Biology career spotlight: Conservation Scientist

William Woods Undergraduate

According to NASA, “The current [global] warming trend is of particular significance because most of it is very likely human-induced and proceeding at a rate that is unprecedented in the past 1,300 years.”

It becomes more important than ever to place much of our focus on the preservation of the planet and all the living things that dwell within it.

Bachelors in biology students interested in not only exploring the natural world but protecting and preserving it for generations to come may be interested in a career in conservation science.

Many think of nature and society as battling forces — that the act of conservation is wholly focused on preserving nature, and less concerned with our needs as a developing society.

However, in a study by conservation experts Peter Kareiva and Michelle Marvier, they argue that this is not the case, sharing that present scientists widely acknowledge that, in a world dominated by humans, “the scientific underpinnings of conservation must include a consideration of the role of humans,” and that the field of conservation science is one that “explicitly recognizes the tight coupling of social and natural systems.”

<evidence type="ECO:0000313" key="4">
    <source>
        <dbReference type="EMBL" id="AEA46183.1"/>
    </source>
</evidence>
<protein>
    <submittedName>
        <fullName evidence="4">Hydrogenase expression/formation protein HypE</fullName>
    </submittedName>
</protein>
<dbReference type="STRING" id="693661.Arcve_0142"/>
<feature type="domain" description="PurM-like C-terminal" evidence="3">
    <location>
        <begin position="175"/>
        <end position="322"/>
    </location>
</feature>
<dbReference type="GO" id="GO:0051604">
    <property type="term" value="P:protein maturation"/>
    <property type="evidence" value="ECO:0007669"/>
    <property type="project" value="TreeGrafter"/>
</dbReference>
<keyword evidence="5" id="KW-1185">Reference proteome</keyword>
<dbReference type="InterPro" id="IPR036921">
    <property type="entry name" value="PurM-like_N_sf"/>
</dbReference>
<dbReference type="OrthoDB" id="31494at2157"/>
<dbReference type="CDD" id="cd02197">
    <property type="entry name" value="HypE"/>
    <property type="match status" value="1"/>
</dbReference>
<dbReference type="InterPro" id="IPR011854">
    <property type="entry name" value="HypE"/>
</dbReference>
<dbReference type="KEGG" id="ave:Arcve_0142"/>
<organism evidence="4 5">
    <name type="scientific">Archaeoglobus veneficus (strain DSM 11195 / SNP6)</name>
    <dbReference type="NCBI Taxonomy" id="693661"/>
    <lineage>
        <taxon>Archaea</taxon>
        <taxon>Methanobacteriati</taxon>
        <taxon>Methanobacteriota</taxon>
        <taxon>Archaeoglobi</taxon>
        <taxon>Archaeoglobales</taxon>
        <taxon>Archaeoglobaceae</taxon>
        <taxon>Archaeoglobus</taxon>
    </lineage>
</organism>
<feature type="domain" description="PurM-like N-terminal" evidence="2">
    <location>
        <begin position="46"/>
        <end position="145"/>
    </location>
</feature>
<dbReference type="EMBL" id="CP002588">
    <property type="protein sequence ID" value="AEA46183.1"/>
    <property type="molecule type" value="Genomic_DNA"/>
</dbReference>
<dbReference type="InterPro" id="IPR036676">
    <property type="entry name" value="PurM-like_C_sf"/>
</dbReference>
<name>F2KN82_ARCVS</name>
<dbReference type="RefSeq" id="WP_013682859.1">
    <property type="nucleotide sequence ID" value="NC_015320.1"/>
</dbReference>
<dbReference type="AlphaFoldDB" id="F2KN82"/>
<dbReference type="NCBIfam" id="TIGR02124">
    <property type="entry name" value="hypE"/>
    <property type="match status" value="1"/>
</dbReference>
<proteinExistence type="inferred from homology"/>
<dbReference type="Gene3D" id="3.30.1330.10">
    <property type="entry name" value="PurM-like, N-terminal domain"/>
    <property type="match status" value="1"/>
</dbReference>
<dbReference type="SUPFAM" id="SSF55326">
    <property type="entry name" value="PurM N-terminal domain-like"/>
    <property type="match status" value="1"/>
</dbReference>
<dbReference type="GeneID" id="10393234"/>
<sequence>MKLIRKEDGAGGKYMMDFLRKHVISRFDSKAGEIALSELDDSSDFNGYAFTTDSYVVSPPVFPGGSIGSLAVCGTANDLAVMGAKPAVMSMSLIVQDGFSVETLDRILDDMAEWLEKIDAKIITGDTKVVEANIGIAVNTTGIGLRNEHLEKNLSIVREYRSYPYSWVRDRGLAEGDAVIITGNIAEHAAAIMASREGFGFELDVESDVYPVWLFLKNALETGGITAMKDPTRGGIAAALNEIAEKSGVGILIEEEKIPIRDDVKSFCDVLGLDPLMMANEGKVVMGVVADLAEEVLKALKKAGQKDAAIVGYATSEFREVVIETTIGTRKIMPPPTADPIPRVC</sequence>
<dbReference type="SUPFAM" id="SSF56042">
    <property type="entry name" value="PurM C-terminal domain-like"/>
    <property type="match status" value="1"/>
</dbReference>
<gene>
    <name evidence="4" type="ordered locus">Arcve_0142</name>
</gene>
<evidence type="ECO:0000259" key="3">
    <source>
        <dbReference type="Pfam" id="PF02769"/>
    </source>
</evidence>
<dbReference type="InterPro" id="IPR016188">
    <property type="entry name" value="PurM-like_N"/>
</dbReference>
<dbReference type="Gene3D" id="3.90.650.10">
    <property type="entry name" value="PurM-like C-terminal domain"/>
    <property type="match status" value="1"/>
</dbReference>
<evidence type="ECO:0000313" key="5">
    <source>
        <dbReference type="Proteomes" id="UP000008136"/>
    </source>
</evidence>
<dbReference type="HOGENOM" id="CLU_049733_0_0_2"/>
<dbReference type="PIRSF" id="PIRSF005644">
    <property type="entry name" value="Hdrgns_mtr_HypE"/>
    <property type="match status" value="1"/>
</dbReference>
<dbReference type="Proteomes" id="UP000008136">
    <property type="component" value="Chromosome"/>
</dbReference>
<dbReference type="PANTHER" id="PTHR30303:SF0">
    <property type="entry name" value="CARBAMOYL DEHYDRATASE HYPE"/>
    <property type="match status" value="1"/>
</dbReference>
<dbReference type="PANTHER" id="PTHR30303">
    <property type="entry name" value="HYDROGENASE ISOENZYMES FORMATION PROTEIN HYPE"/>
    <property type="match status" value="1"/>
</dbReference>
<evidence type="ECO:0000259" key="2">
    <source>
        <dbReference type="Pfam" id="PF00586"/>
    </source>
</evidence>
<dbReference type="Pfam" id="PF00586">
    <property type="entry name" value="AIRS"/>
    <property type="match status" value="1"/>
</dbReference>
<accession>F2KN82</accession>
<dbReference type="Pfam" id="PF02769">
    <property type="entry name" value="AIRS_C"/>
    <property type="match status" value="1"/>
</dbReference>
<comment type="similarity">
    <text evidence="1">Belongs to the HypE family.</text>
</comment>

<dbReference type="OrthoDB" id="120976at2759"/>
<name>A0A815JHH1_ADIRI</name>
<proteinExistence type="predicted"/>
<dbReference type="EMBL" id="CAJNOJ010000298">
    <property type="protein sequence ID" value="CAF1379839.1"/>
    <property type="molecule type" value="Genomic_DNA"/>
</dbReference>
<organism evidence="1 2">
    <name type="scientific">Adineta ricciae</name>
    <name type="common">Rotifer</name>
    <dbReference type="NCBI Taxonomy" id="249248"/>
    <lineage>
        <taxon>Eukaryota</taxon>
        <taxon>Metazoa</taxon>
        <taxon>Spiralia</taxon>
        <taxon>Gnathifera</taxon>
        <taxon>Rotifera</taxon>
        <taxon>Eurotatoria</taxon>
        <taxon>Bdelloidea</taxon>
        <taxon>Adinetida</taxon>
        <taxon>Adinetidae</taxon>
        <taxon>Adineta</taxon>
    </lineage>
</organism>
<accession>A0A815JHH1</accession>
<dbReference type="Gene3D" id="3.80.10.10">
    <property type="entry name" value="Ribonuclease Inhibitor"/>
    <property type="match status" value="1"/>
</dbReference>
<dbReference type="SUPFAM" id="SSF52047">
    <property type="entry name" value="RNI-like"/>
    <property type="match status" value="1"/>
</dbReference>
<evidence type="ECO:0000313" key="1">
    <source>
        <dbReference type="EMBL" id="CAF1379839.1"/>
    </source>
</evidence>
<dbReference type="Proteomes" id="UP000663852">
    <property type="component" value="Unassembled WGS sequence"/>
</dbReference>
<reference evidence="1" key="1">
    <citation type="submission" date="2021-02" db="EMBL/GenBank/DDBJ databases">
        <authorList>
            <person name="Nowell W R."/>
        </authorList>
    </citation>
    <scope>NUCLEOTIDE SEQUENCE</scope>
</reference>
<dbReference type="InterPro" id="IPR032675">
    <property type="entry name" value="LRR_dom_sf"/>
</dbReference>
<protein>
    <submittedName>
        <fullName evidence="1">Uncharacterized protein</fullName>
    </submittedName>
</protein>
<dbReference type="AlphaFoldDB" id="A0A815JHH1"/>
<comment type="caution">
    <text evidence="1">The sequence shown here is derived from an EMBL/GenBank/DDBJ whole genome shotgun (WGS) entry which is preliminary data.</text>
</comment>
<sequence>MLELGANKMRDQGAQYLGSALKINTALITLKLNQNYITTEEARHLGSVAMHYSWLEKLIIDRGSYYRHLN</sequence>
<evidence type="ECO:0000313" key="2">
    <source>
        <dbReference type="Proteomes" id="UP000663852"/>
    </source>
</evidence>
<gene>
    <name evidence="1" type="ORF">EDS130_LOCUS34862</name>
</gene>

“Emerging priorities include pursuing conservation within working landscapes, rebuilding public support, working with the corporate sector, and paying better attention to human rights and equity,” the study explains. “We argue that in conservation, strategies must be promoted that simultaneously maximize the preservation of biodiversity and the improvement of human well-being.”

Professionals working in the field of conservation science are responsible for managing, improving and protecting natural resources, as well as monitoring overall land quality of forests, parks and rangelands. They often assist governments and landowners in deciding the most ecological uses for their land, taking into account both present and future considerations.

Conservation scientists focus on major areas such as climate change, disease prevention, effects of tree harvests on soil erosion, monitoring soil chemistry before and after harvesting, stream sediment, harmful insect invasions, fertilizer use and more.

Other duties may include:

  • Overseeing forestry and conservation activities to ensure compliance with government regulations and habitat protection
  • Negotiating terms and conditions for forest harvesting and land-use contracts
  • Establishing plans for managing forest lands and resources
  • Monitoring forest-cleared lands to ensure that they are suitable for future use

Conservation scientists work in a variety of different environments, including the federal government, state government, local government, or social advocacy organizations, and according to the Bureau of Labor Statistics (BLS), they make an average annual salary of $60,220.

Leave a Reply

Your email address will not be published. Required fields are marked *